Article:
2023 US Open: X’s and lots of O’s: Xander Schauffele and Rickie Fowler burn LACC, but USGA ready to turn up the heat?

LOS ANGELES – After going through half a dozen interviews and satisfying a long line of autograph seekers, Rickie Fowler hung around the scoring area long enough to congratulate the newest member of the 62 club.

Fowler had held the US Open single-round scoring record by himself for less than 25 minutes before Xander Schauffele rolled through and matched him with his own 8-under round. No one else in the early wave at Los Angeles Country Club shot better than 67, and the early record-setters seemed to defy belief.

“I personally didn’t see it,” Scottie Scheffler said, “but I think it was out there. That’s some serious golf.”

Afternoon starters approached the mark but ultimately fell short in a round in which six players shot 65 or lower on a favorable day that felt more like the old LA Open than the National Championship.

Full field scores from the US Open

Of course, there were ample reasons why a pair of Cali kids each carded their lowest major rounds by three strokes, erasing 127 years of US Open history in less than half an hour. Separated by a single group in the morning wave, Fowler and Schauffele warmed up in a drizzle, then played under overcast skies, enough to take some of the fire out of the wickedly fast greens. There was virtually no wind, making the fairways (already 43 yards wide on average) play true to their enormous size. And the USGA adopted a friendlier, gentler setup (“There were definitely some pins,” Scheffler said) that allowed the 156-man field to get through in a reasonable time frame.

“It’s not really what you expect to play a US Open,” Schauffele said, “but monkey see monkey do. I was just chasing Rickie up the leaderboard. Glad he was just ahead of me.”

Fowler set the pace by carding a tournament record 10 birdies, a continuation of the rejuvenated form that has seen him end his long slump and return to the top 50 in the world. Since reuniting nine months ago with swing coach Butch Harmon, Fowler has transformed from a below-average ball striker on Tour to one of the game’s best. Thursday was an important step, the first time in four years that he actually threw himself into the mix at a major. As he walked off the green, he casually told caddy Ricky Romano that this was how he’d been playing lately — he just dropped a few more putts.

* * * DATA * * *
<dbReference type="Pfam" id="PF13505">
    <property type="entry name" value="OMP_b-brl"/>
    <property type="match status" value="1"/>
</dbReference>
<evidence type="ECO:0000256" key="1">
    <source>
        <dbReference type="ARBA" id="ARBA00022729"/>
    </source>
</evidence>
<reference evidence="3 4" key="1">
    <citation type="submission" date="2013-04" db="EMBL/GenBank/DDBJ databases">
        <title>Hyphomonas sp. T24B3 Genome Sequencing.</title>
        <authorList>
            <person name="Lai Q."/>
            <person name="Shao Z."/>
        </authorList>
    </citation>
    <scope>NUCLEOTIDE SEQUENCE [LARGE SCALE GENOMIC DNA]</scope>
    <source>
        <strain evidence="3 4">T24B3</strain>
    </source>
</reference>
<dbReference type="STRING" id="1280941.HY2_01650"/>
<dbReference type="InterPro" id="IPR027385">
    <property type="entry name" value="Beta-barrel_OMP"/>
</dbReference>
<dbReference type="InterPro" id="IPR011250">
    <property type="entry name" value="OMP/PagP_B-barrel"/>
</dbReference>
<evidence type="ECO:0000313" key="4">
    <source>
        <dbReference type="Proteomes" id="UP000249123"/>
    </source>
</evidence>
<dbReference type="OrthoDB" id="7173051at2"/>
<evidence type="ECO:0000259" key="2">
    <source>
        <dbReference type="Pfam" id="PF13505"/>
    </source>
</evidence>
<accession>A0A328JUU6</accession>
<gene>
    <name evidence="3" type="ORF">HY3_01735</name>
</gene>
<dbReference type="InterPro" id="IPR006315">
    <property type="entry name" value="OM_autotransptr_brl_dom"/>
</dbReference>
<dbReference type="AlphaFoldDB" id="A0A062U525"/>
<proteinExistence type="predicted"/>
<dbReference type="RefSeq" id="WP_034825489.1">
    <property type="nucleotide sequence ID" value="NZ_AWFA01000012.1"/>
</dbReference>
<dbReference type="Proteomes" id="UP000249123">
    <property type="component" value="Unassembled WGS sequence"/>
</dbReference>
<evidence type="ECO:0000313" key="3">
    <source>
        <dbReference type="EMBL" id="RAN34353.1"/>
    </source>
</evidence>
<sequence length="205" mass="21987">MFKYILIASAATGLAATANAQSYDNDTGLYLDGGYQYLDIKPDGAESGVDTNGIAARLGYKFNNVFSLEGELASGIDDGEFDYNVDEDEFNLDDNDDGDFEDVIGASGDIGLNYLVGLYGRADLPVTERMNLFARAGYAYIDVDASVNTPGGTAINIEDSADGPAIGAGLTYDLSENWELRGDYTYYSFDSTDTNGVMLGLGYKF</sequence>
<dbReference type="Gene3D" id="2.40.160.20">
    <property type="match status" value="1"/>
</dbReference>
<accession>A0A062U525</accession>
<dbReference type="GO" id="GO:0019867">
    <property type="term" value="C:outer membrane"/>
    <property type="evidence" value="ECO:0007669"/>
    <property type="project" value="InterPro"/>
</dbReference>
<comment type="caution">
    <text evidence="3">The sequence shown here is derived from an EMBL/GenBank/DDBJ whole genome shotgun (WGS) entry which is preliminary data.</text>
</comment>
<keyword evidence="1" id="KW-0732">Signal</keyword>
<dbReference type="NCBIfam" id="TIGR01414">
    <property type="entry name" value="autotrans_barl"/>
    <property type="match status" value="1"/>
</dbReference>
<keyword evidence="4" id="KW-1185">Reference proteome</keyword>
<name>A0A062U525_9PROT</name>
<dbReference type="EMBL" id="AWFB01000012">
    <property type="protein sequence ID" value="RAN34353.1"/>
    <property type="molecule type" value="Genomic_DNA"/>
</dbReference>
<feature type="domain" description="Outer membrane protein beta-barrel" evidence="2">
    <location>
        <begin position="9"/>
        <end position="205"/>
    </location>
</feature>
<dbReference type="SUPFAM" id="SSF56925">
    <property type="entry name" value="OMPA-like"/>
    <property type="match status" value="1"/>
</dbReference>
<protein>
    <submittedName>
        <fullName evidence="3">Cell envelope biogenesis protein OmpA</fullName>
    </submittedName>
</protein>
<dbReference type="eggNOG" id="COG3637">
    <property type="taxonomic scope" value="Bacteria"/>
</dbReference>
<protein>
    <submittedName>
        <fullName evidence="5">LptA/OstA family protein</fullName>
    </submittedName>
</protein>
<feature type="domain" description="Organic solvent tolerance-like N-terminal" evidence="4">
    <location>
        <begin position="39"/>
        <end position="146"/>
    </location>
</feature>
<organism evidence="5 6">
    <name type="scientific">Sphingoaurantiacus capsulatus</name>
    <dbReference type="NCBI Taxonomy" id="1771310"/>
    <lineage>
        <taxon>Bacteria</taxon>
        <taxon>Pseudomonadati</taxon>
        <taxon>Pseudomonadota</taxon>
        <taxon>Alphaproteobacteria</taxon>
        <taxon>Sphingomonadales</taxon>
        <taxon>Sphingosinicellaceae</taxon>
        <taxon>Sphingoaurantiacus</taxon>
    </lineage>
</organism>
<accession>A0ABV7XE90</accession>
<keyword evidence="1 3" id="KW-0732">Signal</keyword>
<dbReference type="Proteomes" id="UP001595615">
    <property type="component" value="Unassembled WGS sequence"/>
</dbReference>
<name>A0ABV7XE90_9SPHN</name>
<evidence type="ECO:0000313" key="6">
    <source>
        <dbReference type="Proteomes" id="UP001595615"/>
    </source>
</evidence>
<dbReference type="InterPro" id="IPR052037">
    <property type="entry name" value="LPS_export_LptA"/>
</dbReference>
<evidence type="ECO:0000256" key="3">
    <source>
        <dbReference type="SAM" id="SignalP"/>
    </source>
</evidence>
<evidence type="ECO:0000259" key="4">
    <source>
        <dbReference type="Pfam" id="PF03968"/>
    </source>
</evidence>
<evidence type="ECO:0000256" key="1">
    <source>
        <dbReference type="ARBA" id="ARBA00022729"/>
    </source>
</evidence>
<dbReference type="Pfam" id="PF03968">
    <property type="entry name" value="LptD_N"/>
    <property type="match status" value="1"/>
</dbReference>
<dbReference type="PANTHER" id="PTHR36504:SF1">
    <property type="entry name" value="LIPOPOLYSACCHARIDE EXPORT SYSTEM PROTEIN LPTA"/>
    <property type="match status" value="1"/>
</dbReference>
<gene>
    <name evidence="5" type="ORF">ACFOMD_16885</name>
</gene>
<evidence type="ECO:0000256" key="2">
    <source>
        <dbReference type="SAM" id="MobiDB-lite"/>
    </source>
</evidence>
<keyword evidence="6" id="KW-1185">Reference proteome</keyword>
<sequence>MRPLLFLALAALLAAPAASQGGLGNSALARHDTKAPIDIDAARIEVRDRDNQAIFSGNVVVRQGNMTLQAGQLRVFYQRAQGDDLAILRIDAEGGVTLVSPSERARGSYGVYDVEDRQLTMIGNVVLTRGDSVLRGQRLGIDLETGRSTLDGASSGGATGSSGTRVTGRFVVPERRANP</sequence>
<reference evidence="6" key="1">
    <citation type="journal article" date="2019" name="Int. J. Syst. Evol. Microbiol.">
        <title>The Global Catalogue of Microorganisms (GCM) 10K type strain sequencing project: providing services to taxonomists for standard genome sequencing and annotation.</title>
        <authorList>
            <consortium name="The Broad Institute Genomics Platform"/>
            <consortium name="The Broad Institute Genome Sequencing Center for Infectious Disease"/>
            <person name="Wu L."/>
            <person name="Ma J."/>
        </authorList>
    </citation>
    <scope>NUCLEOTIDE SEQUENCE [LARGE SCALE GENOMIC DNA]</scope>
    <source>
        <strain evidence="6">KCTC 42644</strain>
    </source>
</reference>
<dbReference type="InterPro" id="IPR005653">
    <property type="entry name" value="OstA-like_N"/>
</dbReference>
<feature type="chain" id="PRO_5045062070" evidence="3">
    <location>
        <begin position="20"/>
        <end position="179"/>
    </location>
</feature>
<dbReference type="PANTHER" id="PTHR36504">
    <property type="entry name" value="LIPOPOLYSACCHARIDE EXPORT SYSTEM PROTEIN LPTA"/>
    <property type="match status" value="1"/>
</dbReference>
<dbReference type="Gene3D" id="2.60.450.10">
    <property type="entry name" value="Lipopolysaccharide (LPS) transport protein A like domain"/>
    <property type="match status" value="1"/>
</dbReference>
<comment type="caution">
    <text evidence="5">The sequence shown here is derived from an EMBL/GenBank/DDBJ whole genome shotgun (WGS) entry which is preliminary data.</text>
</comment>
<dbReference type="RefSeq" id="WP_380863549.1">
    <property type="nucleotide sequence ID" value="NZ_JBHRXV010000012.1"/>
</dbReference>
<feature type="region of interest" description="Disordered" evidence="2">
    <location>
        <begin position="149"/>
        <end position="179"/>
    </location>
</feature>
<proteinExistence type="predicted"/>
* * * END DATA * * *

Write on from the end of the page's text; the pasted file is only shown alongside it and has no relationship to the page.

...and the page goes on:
“It’s been going in the right direction,” Romano said, “and it all kind of came together today. Golf is a lot of confidence, and I think he’s just built a lot of that.”

No one should have been surprised by Schauffele’s blistering run. Of the world-class players without a major title, Schauffele has played the best in the game’s biggest events over the past six years, particularly in this championship, with six consecutive top-15s.

“It’s built for his game,” said his caddy, Austin Kaiser. He is consistent. Complete. Unflappable.

HL: Shauffele’s matches Fowler’s 62 at US Open

Even with Schauffele’s game in gear, Kaiser said he would have taken a 3-under start at the beginning of the day and stayed home. maybe a 64 was out there, he said, if anyone really got food.

But a 62?

“It’s indescribable out here,” Kaiser said.

Schauffele, however, seemed less impressed. It could have been a historic day – the USGA collected artifacts from both players to keep in their museum – but in the end it didn’t mean much to him. In interviews, he was quick to downplay the achievement.

“It’s only Thursday,” he said. “It’s literally just the first day of a tournament. It’s a good start.”

His reluctance to rejoice was likely twofold: The Open is a quarter complete, and the USGA is likely to tighten the screws over the next three rounds. There was a general feeling that the first round was the easiest LACC would play all week, and the setup czars could be eager for revenge.

“I think the USGA is going to be a little bit frustrated that the number was so low today,” Scheffler said.

“I’m sure after Rickie did what he did, they’ll make it quite a bit more difficult for us,” added Max Homa.

Smiled Kaiser, “I’m sure the USGA is sweating a little right now.”

John Bodenhamer, the USGA’s chief championships officer, warned the field that even with LACC’s unique features, “it will be a good old-fashioned US Open” in place.

“We haven’t thrown in the towel, that’s for sure,” Bodenhamer said. “It’s going to be tough. That’s what we do.”

The opening round scoring average (71.3) suggested otherwise, the lowest mark – by nearly a stroke – in tournament history. But with a dry forecast that should allow the USGA to have complete control of the setup, it shouldn’t remain forgiving for long. They can deprive greens of water. Cut holes on humps, mounds and knobs. Extend some tee markers. Set the torture meter. Bodenhamer promised a “spice” setup.

“You just have to wait until this place is better,” Schauffele said. “It’s going to be ugly.”

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